Turkey, Where Bloomberg Editors Morph Into Censors

Authored by Steve H. Hanke of the Johns Hopkins University. Follow him on Twitter @Steve_Hanke.

Given that Turkey is at the center of a market storm that could develop into a hurricane, it is of utmost importance to understand how news from the Ottoman lands is edited (read: censored).  As evidence, I will reproduce an invited, exclusive interview that Bloomberg conducted with me.  I present the interview on these pages because it was spiked by the Bloomberg censors who apparently didn’t like my answers to their questions.

Allow me to set the scene.  I have been plying Turkish waters for many moons.   Indeed, I anticipated the lira collapses of 1994, 2000, and most recently, the current meltdown. I also wrote a book on how to save the lira. Gelişmekte Olan Ülkeler İçin Para Kurullari El Kitabi was published in Turkish in 2001. In recognition of my efforts, I was granted an honorary doctorate by Istanbul Kültür University in 2012. 

So, on May 28, 2018, the Bloomberg bureau in Istanbul wanted my take on the lira and related matters.  I responded in writing to Bloomberg’s written questions on June 5th.  Upon receipt, the Istanbul Bureau wrote: “Thank you very much for taking time. I'll start working on your story and I believe it will be published today both in Turkish and in English.” Well, the interview was never published. Finally, after repeated inquiries, on June 20th, the Bloomberg Istanbul Bureau indicated that “…editors abroad didn’t approve publishing the story.”  The editors were not editors, they were censors.

Everyone in the press knows the rules of the game.  Invited interviews are published, with the answers appearing exactly as transmitted. Indeed, this is the case even in Iran, where I had no hesitation in being interviewed in a Q&A format by “Tejarat-e-Farda. In Tehran, invited interviews are published and the censors don’t touch questions or answers, even if they don’t like the answers.  Indeed, Iranian journalists who conduct interviews are protected from the censors.  After all, Iranian journalists can protect the text by simply saying: “We are just producing exactly what the respondent said. The interviewee said it, not us.”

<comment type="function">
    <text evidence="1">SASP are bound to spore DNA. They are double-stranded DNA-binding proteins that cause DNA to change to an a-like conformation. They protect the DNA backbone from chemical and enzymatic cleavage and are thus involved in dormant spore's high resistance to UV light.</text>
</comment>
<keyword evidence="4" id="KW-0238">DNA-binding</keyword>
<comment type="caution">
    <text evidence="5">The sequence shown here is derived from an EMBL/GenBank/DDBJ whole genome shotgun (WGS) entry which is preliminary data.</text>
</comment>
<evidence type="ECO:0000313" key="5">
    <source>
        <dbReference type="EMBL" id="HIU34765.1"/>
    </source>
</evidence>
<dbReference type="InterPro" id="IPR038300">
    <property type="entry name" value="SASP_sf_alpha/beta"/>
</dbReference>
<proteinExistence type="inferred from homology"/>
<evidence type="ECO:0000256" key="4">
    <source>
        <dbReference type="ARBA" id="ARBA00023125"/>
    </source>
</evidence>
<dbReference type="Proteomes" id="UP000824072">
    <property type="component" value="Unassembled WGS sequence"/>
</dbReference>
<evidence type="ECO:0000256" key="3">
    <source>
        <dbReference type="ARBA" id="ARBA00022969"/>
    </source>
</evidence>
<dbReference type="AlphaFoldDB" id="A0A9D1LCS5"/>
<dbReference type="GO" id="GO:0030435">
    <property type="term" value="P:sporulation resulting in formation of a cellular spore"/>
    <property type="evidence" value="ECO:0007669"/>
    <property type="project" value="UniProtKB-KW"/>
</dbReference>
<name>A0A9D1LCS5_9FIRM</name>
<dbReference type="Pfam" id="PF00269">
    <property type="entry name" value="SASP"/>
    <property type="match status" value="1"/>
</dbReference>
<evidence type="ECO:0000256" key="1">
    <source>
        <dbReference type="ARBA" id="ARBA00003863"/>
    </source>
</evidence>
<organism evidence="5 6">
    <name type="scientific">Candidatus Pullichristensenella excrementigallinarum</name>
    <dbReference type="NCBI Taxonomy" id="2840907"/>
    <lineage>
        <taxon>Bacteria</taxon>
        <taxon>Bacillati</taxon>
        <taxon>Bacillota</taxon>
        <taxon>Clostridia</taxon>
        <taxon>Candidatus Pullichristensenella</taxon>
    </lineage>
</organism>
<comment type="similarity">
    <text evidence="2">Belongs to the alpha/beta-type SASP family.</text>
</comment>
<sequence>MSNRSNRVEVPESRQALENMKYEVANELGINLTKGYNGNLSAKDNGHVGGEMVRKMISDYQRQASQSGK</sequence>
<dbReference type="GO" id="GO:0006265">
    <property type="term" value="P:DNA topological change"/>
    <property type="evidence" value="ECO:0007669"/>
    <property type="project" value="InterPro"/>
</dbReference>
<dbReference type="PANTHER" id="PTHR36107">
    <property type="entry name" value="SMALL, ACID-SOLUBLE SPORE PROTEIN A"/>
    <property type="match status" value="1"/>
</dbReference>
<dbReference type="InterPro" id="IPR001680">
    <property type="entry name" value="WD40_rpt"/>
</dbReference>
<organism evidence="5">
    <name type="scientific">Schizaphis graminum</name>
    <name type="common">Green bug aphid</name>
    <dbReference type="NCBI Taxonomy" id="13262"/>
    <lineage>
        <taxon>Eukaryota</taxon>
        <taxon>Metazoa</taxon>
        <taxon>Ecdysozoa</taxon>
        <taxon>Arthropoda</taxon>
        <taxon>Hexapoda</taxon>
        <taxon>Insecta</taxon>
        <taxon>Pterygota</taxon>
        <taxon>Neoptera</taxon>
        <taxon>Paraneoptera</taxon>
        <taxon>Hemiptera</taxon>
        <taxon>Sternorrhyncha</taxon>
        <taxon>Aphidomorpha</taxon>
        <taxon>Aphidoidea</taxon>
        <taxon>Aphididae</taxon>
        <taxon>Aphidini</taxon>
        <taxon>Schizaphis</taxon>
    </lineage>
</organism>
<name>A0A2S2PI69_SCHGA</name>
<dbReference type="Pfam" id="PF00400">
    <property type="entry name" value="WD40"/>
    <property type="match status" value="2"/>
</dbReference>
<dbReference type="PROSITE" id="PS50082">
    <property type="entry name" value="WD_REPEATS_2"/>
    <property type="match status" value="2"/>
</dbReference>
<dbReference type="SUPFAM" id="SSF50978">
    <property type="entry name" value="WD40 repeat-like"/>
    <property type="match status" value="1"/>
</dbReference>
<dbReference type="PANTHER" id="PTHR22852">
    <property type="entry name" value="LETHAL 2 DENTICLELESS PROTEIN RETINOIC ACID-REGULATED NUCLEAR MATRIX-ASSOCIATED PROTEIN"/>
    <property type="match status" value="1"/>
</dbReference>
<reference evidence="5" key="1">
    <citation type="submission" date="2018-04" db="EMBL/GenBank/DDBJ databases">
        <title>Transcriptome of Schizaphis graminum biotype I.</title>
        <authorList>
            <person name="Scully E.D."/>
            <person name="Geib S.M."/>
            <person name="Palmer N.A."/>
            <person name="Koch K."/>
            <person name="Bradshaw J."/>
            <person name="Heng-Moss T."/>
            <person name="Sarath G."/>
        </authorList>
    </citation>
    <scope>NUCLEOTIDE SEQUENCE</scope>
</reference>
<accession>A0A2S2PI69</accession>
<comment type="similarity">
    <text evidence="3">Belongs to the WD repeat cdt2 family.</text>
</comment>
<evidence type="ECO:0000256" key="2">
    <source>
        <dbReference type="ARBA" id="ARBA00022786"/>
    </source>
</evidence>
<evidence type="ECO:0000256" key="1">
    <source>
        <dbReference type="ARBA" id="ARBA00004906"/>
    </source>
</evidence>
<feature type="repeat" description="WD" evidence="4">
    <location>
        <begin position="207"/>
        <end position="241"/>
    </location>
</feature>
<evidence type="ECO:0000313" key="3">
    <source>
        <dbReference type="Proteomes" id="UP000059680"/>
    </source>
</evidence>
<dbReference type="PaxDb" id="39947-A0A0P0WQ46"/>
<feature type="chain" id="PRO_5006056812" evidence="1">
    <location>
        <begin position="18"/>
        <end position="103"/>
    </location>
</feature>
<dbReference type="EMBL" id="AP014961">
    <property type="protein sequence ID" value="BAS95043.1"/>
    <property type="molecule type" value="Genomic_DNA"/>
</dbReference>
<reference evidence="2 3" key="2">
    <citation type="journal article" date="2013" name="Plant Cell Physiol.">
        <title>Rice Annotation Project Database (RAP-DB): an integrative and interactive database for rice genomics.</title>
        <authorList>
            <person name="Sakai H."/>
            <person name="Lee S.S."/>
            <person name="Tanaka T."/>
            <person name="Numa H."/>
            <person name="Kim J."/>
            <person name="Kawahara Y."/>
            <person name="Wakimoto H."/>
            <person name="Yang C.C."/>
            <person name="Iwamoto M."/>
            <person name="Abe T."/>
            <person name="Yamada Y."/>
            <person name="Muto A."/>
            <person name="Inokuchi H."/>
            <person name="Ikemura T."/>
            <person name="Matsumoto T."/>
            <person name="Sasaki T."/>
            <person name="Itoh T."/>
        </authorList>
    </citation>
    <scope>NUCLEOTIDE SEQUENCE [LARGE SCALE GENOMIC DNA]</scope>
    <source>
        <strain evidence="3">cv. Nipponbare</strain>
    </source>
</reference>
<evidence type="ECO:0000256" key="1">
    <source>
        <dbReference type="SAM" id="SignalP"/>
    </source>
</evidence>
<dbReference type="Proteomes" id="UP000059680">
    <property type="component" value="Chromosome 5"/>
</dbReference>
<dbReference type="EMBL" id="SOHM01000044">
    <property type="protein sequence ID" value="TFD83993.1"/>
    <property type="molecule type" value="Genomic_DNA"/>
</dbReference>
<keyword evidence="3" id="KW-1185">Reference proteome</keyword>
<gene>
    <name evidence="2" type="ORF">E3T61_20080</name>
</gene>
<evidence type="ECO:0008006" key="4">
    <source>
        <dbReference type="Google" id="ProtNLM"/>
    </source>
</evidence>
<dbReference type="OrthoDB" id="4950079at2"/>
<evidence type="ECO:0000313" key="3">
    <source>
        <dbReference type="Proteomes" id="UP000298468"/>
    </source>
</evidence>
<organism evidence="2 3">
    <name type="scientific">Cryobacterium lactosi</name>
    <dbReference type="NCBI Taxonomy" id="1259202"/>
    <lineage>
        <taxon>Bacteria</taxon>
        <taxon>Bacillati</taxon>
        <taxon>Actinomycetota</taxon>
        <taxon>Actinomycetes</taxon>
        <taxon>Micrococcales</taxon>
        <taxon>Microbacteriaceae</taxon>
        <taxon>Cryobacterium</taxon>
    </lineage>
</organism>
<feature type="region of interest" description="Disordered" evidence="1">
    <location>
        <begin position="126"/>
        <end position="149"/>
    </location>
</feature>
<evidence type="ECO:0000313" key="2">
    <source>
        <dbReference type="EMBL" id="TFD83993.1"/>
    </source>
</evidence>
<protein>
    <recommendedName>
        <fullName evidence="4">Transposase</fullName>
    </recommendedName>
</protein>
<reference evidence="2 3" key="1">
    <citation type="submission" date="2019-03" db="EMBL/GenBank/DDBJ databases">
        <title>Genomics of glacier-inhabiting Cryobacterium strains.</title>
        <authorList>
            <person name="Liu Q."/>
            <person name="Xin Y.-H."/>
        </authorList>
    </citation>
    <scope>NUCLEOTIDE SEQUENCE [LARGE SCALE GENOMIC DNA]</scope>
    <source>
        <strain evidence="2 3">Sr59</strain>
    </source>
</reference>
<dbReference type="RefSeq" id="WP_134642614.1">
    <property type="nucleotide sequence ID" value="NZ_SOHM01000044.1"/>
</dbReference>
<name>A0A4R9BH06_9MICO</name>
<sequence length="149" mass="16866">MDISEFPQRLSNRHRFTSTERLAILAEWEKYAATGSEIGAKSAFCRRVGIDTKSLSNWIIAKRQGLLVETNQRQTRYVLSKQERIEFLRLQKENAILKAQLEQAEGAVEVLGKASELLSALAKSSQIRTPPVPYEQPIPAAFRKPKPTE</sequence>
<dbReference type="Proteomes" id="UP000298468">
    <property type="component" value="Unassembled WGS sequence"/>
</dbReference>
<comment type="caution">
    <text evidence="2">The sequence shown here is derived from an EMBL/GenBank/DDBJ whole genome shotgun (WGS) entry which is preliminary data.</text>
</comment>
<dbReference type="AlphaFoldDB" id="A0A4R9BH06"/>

In such cases in which the publication wishes to amend an interview, the interviewer always requests permission and approval from the interviewee for any suggested amendments. I can recall one such example when Stephens Broening interviewed me for the International Herald Tribune.  The interview was titled “Q&A/Steve Hanke, Voice of Suharto’s Guru” and was published on March 20, 1998. Prior to its publication, Broening indicated that due to space constraints, he had to slightly amend the interview.  He requested permission, which I granted, and sent me the amended portions for my sign off prior to publication.

Below is my spiked interview with Bloomberg.  You will see the three things that might have raised the ire of the Bloomberg censors.

  1. I indicated that, in economics, President Erdogan didn’t know what he was talking about.
  2. By my measure, Turkey’s annual inflation rate on June 5th was 36.6%, which was considerably higher than the official rate.
  3. I also predicted that the lira was in a death spiral and would collapse to 7 TRY/USD.

The Unpublished Bloomberg Interview:

Bloomberg Question 1: The Turkish Central Bank, after quite a long period, has returned to a more simplified monetary policy. After last week's extraordinary meeting where the Late Liquidity Window funding rate was hiked. This week the central bank announced it would use the 1 week repo rate as it's policy rate once again. After weeks of depreciation the lira seems to have welcomed this decision. Do you think this move will be enough firstly to keep the lira intact to fight inflation and secondly to convince the market that the central bank is independent?